Iran Is Building a New Source of Shia Influence Inside Syria
Lina Sinjab, November 2017
Iran is increasing its efforts to change the identity of Sunni-majority Syria, with the aim of establishing a long-term influence inside the country.
It has brought in fighters from the Middle East region and beyond. The Lebanese Hezbollah was among the first to arrive, and Iranian revolutionary guards, Afghan, Pakistani, Yemeni and Iraqi Shia militias are among the fighters that Iran has been relying on in gaining control in Syria. It has also organized and trained the local Syrian para-militia known as National Defence Forces, whose members were first known as ‘Shabiha’, who became notorious for beating up protesters in the streets.
Local fighters proved unreliable for Iran, often seeking to enrich themselves at the expense of military or ideological goals. Iran has instead relied on imported fighters like Hezbollah and the Iraqi militia of Abou Fadel Al Abbas, whose religious and ideological motivations have made them more loyal.
Iran is also engaged in a process of demographic change, at least around the city of Damascus, aimed at surrounding the city with Iran loyalists. Shia in Syria comprise less than one per cent of the population – even large numbers of new arrivals cannot dominate. But they can change the balance of power. Iran is now installing loyalist Shia in areas around Shia shrines and surrounding Damascus, mainly the areas leading to Lebanon, so that Iran can secure a contiguous route for Hezbollah.
Residents of Damascus are speaking more and more about wealthy Shia buying properties in the city. New arrivals from Kefraya and Foua, the two Shia towns in Idlib that were part of a Qatari-brokered population exchange deal with the Sunni towns of Madaya and Zabadani, have now relocated to areas surrounding Shia shrines in both Sayyeda Zainab and Sayyeda Rouqayaa in the heart of the old city Damascus.
The latter shrine is for Ali bin Abi Taleb’s granddaughter, who died at four and was buried behind the Sunni Umayyad mosque. The shrine, which had been expanded at least two decades ago and turned into a hussainiyya, a Shia religious centre, now has an architecture that is a replica of a mosque in Isfahan with blue tiles. Its construction has resulted in the demolishment and disfiguring of historical buildings that are hundreds of years old and are supposed to be on UNESCO’s heritage list.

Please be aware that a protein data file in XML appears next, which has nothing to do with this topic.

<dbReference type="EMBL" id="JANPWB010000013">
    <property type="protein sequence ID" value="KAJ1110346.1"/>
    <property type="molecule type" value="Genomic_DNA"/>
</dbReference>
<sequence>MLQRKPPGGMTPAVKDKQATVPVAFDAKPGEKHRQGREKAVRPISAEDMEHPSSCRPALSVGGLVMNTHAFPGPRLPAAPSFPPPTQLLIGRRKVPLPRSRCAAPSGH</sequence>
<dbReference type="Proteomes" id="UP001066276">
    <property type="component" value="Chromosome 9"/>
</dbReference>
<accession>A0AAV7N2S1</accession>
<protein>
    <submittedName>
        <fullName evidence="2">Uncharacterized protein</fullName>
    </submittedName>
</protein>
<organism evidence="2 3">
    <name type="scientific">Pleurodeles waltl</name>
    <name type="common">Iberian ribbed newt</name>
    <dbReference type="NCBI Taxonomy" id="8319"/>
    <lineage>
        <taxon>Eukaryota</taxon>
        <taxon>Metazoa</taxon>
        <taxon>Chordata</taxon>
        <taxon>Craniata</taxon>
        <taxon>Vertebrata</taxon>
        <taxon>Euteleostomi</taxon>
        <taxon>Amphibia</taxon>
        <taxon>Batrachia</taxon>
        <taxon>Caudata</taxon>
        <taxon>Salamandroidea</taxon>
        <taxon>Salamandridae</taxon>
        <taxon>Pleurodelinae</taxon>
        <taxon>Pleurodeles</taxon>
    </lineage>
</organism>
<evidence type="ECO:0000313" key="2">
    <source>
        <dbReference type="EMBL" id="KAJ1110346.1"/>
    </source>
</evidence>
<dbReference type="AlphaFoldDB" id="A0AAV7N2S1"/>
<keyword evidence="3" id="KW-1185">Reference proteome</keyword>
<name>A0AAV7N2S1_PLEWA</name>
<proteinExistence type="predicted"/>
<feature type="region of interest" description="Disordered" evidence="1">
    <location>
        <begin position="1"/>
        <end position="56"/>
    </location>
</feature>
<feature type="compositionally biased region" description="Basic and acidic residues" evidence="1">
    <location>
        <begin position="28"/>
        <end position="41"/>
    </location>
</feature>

Many of the area's non-Shia residents are expressing anger about Iran’s imposition of Shia religious culture, and many Sunnis in Damascus say they are feeling increasingly isolated and powerless. Even Alawite loyalists to the regime are not happy. Although they want to see the Assad regime stay in power, they are not comfortable with the religious influence Iran is trying to enforce on Syria.
This religious influence has been a strategic aim for Iran. It has been building around existing shrines for decades, and has bought loyalty with money, changing the religious character of villages in Raqqa, Aleppo and elsewhere in Syria. But among the Alawites, who are not so religiously conservative, Iran has not succeeded. In some Alawite villages, where there were attempts to build Shia religious shrines with Iranian money, people who tried to do so were expelled from the villages.
To some extent, both regime loyalists and the Syrian opposition are wary of Iran’s efforts to change the religious identity of Syria, worried about it bringing in a Shia kind of extremism. Both sides reject it, and at least in Damascus, many prefer Russia to Iran. The ex-Soviet country has no interest in imposing any extremist religious ideology or changing the social fabric of Syria, already damaged by the war.
Lina Sinjab is a Syrian journalist and Middle East correspondent at the BBC. Lina has extensively covered the Syrian uprising since its beginnings in 2011 and continues to follow developments in Syria and the region.